Hardware-as-a-Service (HaaS)

Hardware-as-a-Service (HaaS)

Hardware-as-a-Service (HaaS) is another variant on the Everything-as-a-Service trend. It should be self-explanatory - businesses make the use of computer hardware on a pay-as-you-go solution…

I believe the term itself has been around since 2006 coined by Nick Carr, but has been somewhat over-shadowed by the well-known Software-as-a-Service (SaaS) acronym.

If SaaS means ‘No Software' (simply receive the benefits of the software), then HaaS logically means ‘No Hardware' (just make use of hardware).

In reality, the software and the hardware described above still exist - they are simply located and/or owned by specialist providers - who are then responsible for ensuring that they ‘just work'.

Examples of SaaS are plentiful: Salesforce.com, Gmail...and our own online backup service (which might also be called Storage-as-a-Service).

Cloud-based HaaS

Amazon's S3 and EC3 are examples where customers can simply rent pay-as-you-go use of servers-in-the-sky. This form of HaaS is also commonly known as Cloud Computing or cloud-based HaaS if you like.

Arrays of hardware are owned, housed and managed by Amazon (other vendors including Google, Microsoft, etc are all entering this market.). The most obvious use such services is website hosting - partly acting as a replacement for today's dedicated or virtual hosting (virtual hosting is simply where multiple customers use the same setup - as opposed to a dedicated setup).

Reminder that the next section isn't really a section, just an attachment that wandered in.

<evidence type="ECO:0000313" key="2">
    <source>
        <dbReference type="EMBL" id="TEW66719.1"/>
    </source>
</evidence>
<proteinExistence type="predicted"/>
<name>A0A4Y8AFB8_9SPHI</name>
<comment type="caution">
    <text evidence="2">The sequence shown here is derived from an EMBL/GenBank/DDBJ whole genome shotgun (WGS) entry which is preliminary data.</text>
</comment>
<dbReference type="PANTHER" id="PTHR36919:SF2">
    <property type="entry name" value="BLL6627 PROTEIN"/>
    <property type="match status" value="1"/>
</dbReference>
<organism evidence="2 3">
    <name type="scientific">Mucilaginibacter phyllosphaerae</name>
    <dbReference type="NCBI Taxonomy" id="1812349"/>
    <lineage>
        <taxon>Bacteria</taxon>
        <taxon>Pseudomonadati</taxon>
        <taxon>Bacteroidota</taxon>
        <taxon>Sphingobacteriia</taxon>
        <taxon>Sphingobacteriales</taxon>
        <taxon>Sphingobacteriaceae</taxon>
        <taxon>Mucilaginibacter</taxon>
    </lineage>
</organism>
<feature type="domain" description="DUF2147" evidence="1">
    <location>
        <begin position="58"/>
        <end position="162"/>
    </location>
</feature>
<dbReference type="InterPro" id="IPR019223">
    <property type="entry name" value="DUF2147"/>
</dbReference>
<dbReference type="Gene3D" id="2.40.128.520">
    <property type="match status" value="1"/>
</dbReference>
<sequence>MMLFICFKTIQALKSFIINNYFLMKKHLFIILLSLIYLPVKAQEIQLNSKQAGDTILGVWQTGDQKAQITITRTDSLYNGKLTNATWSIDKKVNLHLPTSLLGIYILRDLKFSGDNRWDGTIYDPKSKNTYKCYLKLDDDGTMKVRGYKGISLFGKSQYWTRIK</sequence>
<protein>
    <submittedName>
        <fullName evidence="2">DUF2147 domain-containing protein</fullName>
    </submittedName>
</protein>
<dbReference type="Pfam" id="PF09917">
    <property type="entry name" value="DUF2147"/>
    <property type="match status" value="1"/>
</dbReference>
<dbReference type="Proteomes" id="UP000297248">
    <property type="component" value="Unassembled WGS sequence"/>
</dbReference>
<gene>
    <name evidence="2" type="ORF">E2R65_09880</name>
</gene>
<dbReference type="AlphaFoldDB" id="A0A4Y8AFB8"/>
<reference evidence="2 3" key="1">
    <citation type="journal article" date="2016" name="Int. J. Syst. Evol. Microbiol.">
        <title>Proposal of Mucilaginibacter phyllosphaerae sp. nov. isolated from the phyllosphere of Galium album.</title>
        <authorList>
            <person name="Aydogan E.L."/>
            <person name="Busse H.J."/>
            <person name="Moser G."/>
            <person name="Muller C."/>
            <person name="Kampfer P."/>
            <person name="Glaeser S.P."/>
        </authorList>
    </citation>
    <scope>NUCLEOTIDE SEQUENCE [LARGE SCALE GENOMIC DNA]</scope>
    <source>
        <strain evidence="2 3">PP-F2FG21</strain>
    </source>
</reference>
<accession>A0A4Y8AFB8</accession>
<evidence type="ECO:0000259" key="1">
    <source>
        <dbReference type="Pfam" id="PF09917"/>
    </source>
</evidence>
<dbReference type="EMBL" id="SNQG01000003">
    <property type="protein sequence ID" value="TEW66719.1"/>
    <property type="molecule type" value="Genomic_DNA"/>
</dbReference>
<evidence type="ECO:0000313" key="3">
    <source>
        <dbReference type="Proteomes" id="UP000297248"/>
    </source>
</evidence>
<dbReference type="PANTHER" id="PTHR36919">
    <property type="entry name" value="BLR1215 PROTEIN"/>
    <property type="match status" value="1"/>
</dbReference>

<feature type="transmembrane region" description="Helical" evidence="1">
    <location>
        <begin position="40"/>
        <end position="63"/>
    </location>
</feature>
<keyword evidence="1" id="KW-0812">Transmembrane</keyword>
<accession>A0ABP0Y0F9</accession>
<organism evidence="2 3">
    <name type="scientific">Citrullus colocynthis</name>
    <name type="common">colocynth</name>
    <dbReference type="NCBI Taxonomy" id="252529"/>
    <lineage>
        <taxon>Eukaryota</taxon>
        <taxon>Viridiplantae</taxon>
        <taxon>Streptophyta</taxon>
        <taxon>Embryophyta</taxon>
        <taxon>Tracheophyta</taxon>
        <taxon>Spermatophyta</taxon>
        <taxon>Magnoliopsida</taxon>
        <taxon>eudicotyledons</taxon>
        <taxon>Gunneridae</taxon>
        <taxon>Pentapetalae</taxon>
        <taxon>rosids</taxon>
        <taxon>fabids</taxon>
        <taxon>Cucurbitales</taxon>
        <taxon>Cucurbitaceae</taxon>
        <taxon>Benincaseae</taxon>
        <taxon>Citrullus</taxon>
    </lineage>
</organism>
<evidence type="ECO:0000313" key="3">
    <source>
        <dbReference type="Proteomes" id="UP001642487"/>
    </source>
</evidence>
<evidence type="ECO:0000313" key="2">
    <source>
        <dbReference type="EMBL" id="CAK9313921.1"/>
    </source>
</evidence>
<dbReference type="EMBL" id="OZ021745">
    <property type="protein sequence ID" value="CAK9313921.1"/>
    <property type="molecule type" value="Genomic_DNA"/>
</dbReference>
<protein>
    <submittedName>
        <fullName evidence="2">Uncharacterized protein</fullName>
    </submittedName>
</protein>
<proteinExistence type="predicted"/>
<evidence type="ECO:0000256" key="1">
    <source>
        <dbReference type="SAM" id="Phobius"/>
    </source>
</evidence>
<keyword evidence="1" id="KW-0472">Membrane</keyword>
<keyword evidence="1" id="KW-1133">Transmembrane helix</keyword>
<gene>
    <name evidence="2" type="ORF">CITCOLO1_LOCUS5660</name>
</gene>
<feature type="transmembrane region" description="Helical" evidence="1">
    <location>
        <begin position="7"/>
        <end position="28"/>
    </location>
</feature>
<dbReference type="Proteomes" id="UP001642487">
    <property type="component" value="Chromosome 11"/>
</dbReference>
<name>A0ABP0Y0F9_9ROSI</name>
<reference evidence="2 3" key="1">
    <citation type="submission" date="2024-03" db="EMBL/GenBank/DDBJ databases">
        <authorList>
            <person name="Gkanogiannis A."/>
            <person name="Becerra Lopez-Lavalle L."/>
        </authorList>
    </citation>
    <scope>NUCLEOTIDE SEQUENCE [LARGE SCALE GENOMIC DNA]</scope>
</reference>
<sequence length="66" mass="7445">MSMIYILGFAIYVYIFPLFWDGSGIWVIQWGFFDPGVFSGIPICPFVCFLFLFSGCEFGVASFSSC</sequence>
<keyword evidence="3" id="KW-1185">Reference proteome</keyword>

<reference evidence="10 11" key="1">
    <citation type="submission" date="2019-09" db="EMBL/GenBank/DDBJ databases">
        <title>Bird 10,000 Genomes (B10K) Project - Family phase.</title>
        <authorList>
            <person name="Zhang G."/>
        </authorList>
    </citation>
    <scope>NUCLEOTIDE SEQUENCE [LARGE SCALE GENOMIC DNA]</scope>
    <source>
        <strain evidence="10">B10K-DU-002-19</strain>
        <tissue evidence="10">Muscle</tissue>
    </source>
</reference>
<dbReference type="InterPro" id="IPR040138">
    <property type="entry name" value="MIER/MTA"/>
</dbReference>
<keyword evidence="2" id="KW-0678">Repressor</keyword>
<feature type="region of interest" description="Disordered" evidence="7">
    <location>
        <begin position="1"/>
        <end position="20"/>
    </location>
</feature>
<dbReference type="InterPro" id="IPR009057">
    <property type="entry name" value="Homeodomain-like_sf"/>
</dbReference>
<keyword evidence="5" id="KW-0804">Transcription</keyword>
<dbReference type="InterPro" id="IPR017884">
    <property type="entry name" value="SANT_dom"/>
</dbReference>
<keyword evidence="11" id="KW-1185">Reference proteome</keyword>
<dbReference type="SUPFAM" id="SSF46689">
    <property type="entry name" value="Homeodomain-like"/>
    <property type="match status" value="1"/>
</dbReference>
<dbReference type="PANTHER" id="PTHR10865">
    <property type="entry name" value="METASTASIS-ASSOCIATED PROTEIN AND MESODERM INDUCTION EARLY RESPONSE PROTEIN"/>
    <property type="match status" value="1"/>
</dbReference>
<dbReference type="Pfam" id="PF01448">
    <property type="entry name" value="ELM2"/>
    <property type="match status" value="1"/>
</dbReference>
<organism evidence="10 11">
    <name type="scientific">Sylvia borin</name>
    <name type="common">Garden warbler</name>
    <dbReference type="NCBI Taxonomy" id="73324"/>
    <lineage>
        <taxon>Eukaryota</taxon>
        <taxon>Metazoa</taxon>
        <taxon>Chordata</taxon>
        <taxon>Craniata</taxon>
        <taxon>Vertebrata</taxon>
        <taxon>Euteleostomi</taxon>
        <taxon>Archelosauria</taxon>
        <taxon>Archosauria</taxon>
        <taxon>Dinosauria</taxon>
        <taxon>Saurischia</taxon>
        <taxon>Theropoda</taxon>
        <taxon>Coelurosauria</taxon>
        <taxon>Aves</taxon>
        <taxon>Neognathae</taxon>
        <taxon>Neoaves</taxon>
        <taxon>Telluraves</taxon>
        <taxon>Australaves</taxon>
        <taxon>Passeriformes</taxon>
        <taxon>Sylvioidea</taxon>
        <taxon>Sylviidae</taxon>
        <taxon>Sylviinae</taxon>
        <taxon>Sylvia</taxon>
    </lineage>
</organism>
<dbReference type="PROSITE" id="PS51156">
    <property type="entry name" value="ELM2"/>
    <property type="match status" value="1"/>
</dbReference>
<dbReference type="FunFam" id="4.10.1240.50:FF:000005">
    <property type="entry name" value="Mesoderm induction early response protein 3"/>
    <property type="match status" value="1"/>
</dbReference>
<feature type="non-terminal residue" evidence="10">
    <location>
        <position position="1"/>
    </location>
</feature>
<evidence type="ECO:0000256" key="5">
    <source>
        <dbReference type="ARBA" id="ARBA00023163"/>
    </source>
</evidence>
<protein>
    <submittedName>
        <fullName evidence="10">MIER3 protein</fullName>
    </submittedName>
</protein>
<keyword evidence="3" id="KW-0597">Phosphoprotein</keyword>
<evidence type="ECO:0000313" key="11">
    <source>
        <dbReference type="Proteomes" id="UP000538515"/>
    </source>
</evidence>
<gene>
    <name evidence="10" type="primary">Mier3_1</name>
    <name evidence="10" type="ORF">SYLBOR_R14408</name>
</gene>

Anyone with short-term or variable capacity requirements might also want to consider cloud-based HaaS as an alternative to purchasing hardware.

On-premise HaaS

Another emerging form of HaaS is a re-incarnation of traditional hardware leasing for normal office use e.g. business servers, networking equipment, desktops - let's call this on-premise HaaS.

If a customer is looking to outsource the management of its data backup or the support of its computer network - then it might make sense to also ‘rent' the equipment on which it runs.

On-premise HaaS could make sense for a business when a network refresh is required. This then serves the dual benefit of removing any capital expenditure hits from the customer when they need to upgrade, and ensuring that the hardware is easily supportable by the outsourced provider.

HaaS has existed for decades under different names. But the current form is easy to understand and seems less scary than traditional financial terms such as leasing, contract-hire, etc.

Backup Direct has a mixture of bought hardware and HaaS for its own office functions

Backup Direct has some traditionally purchased office hardware - mainly PCs and some networking equipment. But we also have on-premise and cloud-based HaaS (all procured before the acronyms were known).

Some office staff use ‘smart clients' instead of PCs (these are like thin-clients, but they do more) - which we rent from an external provider per user per month. We also rent various dedicated servers for email, intranet and applications - that sit in secure data-centres (not strictly in the ‘cloud', but effectively the same end-benefit is received). Both these sets of hardware are fully managed - we simply pay per user per month.

Would we consider renting all our equipment in the future, having had experience of both?

Definitely maybe! It would depend on who the supplier was (trust, stability, know-how) and, importantly, the price.   

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